Objectives: The primary objective of this guideline is to assist the practitioner in choosing an appropriate acute medication for an individual with migraine, based on current evidence in the medical literature and expert consensus. It is focused on patients with episodic migraine ( headache on ≤ 14 days a month).
Methods: A detailed search strategy was used to find a relevant meta-analyses, systematic reviews and randomized double-blind controlled trials. Recommendations were graded with the Grading of Recommendations Assessment, Development and Evaluation (GRADE) Working Group, using a consensus group. In addition, a general literature review and expert consensus were used for aspects of acute therapy for which randomized controlled trials were not available.
Results: Twelve acute medications received a strong recommendation for use in acute migraine therapy (almotriptan, eletriptan, frovatriptan, naratriptan, rizatriptan, sumatriptan, zomitriptan, ASA, ibuprofen, naproxen sodium, diclofenac potassium, and acetaminophen). Four received a weak recommendation for use (dihydroergotamine, ergotamine, codeine-containing combination analgesics, and tramadol- containing medications). Three of these were NOT recommended for routine use (ergotamine and codeine- and tramadol- containing medications). Strong recommendations were made to avoid use of butorphanol and butalbital- containing medications. Metoclopramide and domperidone were strongly recommended for use when necessary. Our analysis also resulted in the formulation of eight general acute migraine management strategies. These were grouped into: 1) two mild-moderate attack strategies, 2) two moderate-severe attack or NSAID failure strategies, 3) three refractory migraine strategies, and 4) a vasoconstrictor unresponsive-contraindicated strategy. Additional were developed for menstrual migraine during pregnancy, and migraine during lactation.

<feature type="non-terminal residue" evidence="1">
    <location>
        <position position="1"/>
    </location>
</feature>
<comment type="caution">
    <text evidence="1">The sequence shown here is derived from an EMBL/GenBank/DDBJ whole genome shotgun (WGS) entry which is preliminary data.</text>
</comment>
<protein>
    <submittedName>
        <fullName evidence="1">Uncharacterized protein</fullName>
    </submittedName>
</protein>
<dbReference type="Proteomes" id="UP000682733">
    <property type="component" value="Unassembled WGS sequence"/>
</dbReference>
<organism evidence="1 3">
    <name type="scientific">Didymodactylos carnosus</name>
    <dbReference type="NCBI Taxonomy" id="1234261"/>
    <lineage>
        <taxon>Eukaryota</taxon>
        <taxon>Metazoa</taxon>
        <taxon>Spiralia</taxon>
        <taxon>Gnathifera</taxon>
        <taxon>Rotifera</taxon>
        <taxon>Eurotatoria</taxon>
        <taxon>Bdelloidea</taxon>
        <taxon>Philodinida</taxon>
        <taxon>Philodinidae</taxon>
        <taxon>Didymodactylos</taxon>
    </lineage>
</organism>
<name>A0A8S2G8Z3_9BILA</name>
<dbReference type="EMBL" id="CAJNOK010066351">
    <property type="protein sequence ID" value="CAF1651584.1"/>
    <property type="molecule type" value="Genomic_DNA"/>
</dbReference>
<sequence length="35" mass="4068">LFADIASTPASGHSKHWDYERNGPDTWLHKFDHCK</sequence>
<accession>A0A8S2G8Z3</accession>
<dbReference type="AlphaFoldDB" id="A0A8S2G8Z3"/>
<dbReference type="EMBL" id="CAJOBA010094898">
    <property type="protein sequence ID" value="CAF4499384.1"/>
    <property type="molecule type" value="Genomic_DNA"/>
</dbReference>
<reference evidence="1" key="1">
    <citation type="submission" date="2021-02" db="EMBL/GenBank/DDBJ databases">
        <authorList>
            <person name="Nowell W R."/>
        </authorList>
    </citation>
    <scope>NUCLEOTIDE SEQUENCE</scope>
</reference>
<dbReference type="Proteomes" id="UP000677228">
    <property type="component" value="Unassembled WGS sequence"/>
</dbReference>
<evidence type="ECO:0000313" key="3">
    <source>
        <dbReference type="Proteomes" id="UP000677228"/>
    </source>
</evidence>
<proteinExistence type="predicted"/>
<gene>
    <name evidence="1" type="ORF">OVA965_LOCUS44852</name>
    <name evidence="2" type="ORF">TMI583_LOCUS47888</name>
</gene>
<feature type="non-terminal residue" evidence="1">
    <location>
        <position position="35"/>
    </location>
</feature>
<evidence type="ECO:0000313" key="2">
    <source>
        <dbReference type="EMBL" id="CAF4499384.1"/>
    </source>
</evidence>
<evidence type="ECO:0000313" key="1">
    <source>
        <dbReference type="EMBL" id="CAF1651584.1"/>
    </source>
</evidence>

Conclusion: This guideline provides evidence-based advice on acute pharmacological migraine therapy, and should be helpful to both health professionals and patients, The available medications have been organized into a series of strategies based on patient clinical features. These strategies may help practitioners make appropriate acute medication choices for patients with migraine.